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Awards For Athletes Should Honor Unsung Heroes
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Awards For Athletes Should Honor Unsung Heroes

Awards For Athletes Should Honor Unsung Heroes

Awards For Athletes Should Honor Unsung Heroes
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American tennis champion Arthur Robert Ashe Jr. (1943 - 1993) was the first black player to win a major men's tennis tournament in 1985. i

American tennis champion Arthur Robert Ashe Jr. (1943 - 1993) was the first black player to win a major men's tennis tournament in 1985. Keystone/Getty Images hide caption

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American tennis champion Arthur Robert Ashe Jr. (1943 - 1993) was the first black player to win a major men's tennis tournament in 1985.

American tennis champion Arthur Robert Ashe Jr. (1943 - 1993) was the first black player to win a major men's tennis tournament in 1985.

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Something of a cause célèbre has developed because ESPN has decided to present the Arthur Ashe Courage Award to Caitlyn Jenner. The ceremony will take place at its annual ESPYs award show in July.

Around 1980, shortly after I had helped Ashe write an autobiography, I got a call from the leader of a powerful political faction. The group wanted to increase its appeal to minorities by presenting an award to a tennis player who aided the cause of minorities in the sport. They asked if I would chair a committee to select such a person.

I agreed because I thought it was an opportunity to honor a selfless hero. Joining me on the panel was Gladys Heldman, a progressive tennis magazine publisher, and Pancho Gonzales, a rare minority tennis champion. Pancho pretty much deferred to Gladys and me, and after proper due diligence we picked a wonderful couple who had developed a successful urban tennis program in a major city. Let us call them the "Shermans."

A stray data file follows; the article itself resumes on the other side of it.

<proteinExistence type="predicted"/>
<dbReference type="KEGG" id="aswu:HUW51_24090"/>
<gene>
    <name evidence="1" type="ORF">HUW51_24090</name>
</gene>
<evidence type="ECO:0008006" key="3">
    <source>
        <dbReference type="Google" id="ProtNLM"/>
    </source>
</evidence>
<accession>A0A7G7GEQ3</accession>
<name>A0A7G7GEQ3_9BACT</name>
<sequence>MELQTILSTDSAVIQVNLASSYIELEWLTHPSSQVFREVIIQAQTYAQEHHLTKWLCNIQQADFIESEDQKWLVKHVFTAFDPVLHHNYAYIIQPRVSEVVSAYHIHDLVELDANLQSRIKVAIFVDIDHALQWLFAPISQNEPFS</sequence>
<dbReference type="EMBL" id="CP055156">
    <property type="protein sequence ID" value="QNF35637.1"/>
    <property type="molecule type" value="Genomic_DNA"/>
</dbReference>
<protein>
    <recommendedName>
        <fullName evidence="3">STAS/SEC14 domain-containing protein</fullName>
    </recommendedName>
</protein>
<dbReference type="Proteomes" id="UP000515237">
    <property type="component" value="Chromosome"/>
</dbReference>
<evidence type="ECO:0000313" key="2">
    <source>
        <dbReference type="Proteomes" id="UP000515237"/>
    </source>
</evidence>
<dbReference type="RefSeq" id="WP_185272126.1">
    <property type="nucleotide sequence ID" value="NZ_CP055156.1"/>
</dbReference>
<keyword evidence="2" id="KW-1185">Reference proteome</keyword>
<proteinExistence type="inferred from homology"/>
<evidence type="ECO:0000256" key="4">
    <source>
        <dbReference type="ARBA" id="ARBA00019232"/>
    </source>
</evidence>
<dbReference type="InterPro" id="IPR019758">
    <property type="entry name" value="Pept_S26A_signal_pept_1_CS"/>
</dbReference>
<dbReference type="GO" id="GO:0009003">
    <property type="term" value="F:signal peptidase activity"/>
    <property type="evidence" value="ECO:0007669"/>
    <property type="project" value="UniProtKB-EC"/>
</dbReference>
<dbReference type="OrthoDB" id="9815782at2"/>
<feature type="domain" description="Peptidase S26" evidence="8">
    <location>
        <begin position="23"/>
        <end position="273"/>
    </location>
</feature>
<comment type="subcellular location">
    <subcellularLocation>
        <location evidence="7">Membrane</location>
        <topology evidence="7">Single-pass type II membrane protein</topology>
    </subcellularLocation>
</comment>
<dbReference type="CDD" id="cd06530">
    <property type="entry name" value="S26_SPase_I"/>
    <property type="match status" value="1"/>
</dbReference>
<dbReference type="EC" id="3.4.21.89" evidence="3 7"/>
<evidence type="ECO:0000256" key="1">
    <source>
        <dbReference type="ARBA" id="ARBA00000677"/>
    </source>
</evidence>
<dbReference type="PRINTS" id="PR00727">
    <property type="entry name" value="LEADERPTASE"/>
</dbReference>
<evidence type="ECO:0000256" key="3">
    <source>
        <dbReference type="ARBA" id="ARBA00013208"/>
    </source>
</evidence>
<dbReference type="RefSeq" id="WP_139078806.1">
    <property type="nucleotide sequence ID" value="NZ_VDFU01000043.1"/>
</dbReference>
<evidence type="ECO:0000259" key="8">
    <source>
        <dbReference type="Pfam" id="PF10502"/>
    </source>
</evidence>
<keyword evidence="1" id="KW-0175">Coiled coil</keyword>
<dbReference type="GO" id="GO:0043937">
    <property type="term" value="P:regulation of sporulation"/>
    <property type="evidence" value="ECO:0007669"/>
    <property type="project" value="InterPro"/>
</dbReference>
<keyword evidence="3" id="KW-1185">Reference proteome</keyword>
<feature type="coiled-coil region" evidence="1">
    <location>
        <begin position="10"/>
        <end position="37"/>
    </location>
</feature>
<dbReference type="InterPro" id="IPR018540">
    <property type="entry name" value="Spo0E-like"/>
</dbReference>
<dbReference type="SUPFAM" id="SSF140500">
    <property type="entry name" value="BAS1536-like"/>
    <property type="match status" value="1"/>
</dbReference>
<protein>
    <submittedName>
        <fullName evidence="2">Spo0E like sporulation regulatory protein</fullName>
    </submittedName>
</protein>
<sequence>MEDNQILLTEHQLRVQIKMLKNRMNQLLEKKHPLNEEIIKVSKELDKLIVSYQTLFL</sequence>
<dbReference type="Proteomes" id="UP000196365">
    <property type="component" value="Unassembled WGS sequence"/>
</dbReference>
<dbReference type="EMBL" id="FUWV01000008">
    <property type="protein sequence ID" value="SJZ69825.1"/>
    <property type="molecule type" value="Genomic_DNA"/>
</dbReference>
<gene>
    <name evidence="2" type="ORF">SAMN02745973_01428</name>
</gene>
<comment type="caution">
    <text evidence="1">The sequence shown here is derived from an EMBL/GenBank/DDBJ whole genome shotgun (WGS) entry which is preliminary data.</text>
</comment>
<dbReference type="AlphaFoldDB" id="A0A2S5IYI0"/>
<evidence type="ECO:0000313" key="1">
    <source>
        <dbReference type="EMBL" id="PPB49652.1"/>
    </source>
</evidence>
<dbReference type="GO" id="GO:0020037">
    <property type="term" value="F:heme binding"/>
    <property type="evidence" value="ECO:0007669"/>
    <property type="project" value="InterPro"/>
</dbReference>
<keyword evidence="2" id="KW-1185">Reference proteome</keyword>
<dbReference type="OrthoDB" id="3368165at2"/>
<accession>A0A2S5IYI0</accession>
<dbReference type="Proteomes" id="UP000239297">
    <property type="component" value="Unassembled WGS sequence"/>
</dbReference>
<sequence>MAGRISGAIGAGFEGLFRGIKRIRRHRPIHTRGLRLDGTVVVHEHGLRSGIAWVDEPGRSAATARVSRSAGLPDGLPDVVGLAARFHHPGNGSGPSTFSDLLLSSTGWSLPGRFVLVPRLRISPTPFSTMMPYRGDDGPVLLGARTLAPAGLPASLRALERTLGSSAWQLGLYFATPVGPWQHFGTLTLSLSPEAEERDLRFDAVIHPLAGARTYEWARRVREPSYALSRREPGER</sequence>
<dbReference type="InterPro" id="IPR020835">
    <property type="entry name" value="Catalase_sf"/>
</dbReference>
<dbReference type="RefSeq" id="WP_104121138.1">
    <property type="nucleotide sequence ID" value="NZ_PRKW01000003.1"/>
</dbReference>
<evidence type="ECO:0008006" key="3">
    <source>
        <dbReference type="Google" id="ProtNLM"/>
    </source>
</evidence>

I phoned back the hot-shot political contact and said we had selected the Shermans, and then I lauded their many outstanding accomplishments. But there was only dead silence on the end of the phone, until the voice finally said: "But you were supposed to pick Arthur Ashe." They had figured we were patsies who would make the obvious choice and give them the celebrity to exploit their cause.

Gladys, Pancho and I all loved Arthur, but we refused to budge. The Shermans were so perfectly deserving. Finally, in desperation, an adviser for the politicians suggested we split the award and present it to both the Shermans and Ashe. Gladys and Pancho and I went along, but when the press release came out, it trumpeted the selection of Ashe, with only nominal attention paid to the Shermans.

I never told Arthur the story because I knew he would've been mortified that he had been exploited. It would also diminish the credit that should have gone to the unheralded couple, who were devoting themselves so generously to working, without publicity, for inner-city minorities.

If ESPN had the grace — indeed, if it possessed the courage of Arthur Ashe — the network would have presented the Arthur Ashe Courage Award to some unknown transgender person who does not have an Olympic gold medal or a reality show. They would give it to someone who has been an unsung model of that sort of person, struggling mightily through life, seeking, in quiet privacy, to find equilibrium, identity and peace.

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